There were some interesting character moments too. Cooper Seldon (Nolan Gerard Funk) actually pulled himself away from the computer that controlled Rubicon, even while under the threat of an excruciating death by Darhk. That slow-moving bullet thing was a diabolically imaginative incentive. Felicity actually talked Cooper over the ledge. Wow. I have to say, I would have loved to see more from this villainous character all season given so much of the season focused on tech genius. He would have also made a great recurring nemesis for Overwatch in the future.
While Felicity and Curtis (Echo Kellum) displayed some super techy heroics keeping Rubicon from blowing up the world, it was ultimately hope that defeated Darhk. Yes, Oliver Queen was able to inspire a swell of hope in Star City that channeled enough light to quell Darhk’s power. (I know, it was subtly implied, but you had to be paying attention this whole time to get what happened on the street when Darhk’s magic suddenly failed him.)
The fight scenes were great (courtesy of James Bamford, yeah!). Diggle employed his economy of movement, while Thea’s wild almost acrobatic abandon put down some Ghosts. Although, I must say it was disappointing to see Ollie getting beaten up in his own streets! He was not a match for Ra’s al Ghul, but he still stabbed him. He can wipe the floor with Merlyn, but he could not put a dent in Darhk. Oliver even got hit with one of his own arrows, come on!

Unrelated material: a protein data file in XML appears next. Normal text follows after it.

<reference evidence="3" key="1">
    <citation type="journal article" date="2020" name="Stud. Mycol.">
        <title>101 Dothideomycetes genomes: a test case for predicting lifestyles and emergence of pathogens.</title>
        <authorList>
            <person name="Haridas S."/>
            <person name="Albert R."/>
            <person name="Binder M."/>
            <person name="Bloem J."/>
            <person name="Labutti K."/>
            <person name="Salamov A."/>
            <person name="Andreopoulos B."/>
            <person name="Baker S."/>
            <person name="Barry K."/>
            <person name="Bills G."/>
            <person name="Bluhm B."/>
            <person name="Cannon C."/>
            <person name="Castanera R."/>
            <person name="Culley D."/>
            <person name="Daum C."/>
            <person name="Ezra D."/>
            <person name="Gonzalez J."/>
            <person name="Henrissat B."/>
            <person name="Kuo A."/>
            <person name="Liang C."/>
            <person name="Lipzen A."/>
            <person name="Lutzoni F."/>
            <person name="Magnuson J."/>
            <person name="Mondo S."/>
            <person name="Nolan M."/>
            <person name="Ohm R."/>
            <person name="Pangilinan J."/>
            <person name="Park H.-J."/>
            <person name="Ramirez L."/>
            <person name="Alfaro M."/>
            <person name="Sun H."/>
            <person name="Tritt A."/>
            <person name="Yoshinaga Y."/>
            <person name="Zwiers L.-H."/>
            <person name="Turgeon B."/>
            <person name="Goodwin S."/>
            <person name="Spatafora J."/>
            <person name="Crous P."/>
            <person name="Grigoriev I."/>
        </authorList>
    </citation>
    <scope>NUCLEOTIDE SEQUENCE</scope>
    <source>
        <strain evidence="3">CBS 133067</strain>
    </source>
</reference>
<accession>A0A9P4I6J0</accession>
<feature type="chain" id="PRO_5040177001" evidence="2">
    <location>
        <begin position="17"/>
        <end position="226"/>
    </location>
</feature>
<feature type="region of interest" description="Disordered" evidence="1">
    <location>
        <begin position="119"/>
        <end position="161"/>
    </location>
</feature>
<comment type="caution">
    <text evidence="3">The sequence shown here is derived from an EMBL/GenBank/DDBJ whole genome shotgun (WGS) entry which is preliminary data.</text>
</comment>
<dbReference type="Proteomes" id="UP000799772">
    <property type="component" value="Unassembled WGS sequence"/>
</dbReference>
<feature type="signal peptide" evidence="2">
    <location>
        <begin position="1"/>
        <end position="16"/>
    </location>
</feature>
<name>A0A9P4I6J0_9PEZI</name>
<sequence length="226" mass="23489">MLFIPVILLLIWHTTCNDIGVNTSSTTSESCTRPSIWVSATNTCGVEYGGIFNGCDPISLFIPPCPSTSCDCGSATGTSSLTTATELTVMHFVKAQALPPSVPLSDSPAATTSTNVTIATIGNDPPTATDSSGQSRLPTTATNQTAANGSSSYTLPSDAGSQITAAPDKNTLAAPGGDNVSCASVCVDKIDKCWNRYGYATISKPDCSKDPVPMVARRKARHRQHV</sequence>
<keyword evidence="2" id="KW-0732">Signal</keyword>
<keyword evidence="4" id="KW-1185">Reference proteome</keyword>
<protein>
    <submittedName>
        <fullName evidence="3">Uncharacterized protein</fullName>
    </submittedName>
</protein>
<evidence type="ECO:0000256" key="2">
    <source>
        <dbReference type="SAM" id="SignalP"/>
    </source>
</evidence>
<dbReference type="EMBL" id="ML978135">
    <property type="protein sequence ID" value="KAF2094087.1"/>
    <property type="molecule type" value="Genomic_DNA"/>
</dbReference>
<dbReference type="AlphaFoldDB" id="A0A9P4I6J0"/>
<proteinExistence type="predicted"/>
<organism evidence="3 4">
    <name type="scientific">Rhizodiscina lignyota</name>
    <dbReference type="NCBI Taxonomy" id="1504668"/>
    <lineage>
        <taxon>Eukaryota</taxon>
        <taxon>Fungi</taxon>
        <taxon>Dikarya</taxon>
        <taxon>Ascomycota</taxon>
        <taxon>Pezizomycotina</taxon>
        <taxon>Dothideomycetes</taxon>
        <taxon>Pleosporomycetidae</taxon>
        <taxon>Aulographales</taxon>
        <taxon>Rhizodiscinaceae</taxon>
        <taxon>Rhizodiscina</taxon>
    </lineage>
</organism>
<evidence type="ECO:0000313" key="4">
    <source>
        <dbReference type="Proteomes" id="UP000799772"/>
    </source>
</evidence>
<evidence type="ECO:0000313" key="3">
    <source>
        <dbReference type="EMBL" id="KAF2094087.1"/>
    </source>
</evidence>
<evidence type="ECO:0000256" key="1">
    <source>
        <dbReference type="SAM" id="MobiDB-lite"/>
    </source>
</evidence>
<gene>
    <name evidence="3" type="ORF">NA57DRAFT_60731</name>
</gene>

If I were to rate this season as a whole it would be 3 out of 5 stars. I would have to rate the first half against the second. The first half of Season 4 would get 4 out of 5 stars. The drama, action, and emotional journeys in the first half were poignant and poetic. Heavy themes like brotherhood, trust, forgiveness, and fatherhood were explored and there was a lot of meat to chew. The second half gets 2 out of 5 stars for me. The stories largely took a back seat to magic, Felicity’s verbosity, and some misplaced comedy. Whereas the midseason previews all pointed to a darker harder path for our hero, I felt like the show veered off course into something like Scooby-Doo land and just kept on trudging through to the bitter end.
The end was bittersweet too. Season 1 and 2 finales of Arrow left Oliver and the team with renewed vigor to continue the mission. End of Season 3, Oliver took off to experience life without the mission. Now, in Season 4, everyone abandons Oliver – oh, except Felicity, of course – and the state-of-the-art bunker is in shambles. The world continues to turn, but the team is battle weary. They do not leave us very hopeful. In fact, Oliver got a day job. Go figure. Still looking forward to more Arrow next season – with hope that some of its heart returns. What did you think of the season finale and this season overall?